NanoKTN members secure £11m to develop early warning systems for infectious diseases
Next-generation smart phone technologies could be used to allow doctors to test and track serious infectious diseases
Members of the Nanotechnology Knowledge Transfer Network (NanoKTN), one of the UK’s primary knowledge-based networks for micro and nanotechnologies, have been awarded more than £11m in further funding from the Engineering and Physical Sciences Research Council (EPSRC) to establish a new Healthcare Interdisciplinary Research Collaboration (IRC).
Led by Dr Rachel McKendry from University College London (UCL), together with Newcastle University, Imperial College London, and The London School of Hygiene and Tropical Medicine, the collaboration will develop next-generation smart phone technologies to allow doctors to test and track serious infectious diseases – such as new strains of influenza, HIV and MRSA – much earlier than ever before, empowering patients to gain faster access to treatment and protect the public.
Microsoft Research, OJ-Bio, Mologic, Cambridge Life Sciences, Zurich Instruments and O2 Health will also be involved in the project.
With EPSRC funding we now aim to create a new generation of mobile test and web-tracking systems that could save millions of people from deadly diseases
The partners will develop low cost, easy to use smart phone-connected diagnostic tests based on advances in nanotechnology to diagnose infections rapidly in community settings including GP surgeries, elderly care homes, developing countries or even at home. Results will be sent securely to healthcare systems, alerting doctors to potentially serious outbreaks with geographically linked information. The system will also track reported illness and symptoms across populations by searching millions of online sources including Internet searches and social media posts to identify outbreaks even before people attend clinics or from resource-limited settings.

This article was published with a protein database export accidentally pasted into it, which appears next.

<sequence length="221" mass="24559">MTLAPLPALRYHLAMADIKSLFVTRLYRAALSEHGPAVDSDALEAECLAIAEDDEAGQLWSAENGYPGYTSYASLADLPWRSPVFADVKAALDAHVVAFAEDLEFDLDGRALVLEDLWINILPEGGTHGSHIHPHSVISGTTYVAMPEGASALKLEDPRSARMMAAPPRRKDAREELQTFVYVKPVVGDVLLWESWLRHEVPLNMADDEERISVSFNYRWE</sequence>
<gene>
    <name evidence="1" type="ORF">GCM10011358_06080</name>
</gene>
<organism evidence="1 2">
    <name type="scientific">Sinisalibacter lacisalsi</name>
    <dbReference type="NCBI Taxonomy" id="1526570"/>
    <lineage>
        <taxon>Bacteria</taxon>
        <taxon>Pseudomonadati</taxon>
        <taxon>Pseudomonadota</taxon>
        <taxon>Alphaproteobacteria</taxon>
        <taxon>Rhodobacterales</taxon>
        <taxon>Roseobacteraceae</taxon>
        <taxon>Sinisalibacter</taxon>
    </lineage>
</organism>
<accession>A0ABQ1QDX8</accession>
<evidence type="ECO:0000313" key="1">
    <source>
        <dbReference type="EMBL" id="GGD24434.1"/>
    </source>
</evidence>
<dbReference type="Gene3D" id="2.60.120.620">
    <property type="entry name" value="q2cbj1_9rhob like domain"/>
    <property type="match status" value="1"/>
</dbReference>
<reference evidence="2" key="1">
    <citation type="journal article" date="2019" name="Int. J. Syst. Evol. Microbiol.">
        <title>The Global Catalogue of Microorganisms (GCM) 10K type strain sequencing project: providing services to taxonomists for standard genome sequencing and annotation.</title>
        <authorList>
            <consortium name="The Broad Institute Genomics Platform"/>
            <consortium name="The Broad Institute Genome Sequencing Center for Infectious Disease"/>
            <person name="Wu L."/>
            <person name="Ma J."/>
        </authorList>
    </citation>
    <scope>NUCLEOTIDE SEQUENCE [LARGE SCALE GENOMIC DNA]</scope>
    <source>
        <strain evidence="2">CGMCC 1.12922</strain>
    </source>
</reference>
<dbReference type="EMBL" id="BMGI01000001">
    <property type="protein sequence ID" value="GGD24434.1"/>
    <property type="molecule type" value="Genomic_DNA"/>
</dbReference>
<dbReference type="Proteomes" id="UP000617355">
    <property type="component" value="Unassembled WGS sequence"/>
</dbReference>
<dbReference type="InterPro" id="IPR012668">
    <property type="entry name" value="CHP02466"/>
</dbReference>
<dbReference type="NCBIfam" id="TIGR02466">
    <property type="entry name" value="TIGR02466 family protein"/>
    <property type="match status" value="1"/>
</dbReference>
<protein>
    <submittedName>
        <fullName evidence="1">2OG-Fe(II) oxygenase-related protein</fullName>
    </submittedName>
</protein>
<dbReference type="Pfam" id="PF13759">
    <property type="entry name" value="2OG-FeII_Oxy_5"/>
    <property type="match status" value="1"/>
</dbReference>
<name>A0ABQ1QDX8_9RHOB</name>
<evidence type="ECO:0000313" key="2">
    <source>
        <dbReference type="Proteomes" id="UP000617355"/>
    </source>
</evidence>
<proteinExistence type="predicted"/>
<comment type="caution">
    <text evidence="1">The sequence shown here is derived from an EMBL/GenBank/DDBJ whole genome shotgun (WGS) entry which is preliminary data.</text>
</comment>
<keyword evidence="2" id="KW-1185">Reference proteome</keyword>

McKendry met Dr Dale Athey from OJ-Bio, a joint venture between UK nanobiotechnology specialist Orla Protein Technologies and Japanese electronics and communications company Japan Radio Company, at NanoKTN’s Miniaturisation in Healthcare Products event in November 2011. The meeting led to a successful collaboration last year where both partners were awarded more than £1m i4i funding from the National Institute for Health Research for rapid, early warning HIV test development.
‘Our subsequent work with OJ-Bio has played a key role in the new IRC grant,’ said McKendry. ‘With EPSRC funding we now aim to create a new generation of mobile test and web-tracking systems that could save millions of people from deadly diseases such as new strains of influenza, HIV and MRSA.
‘The revolution in mobile communication, nanotechnology, genomics, and 'big data' analysis offers tremendous opportunities to 'actively' manage outbreaks and ultimately to prevent infectious diseases.’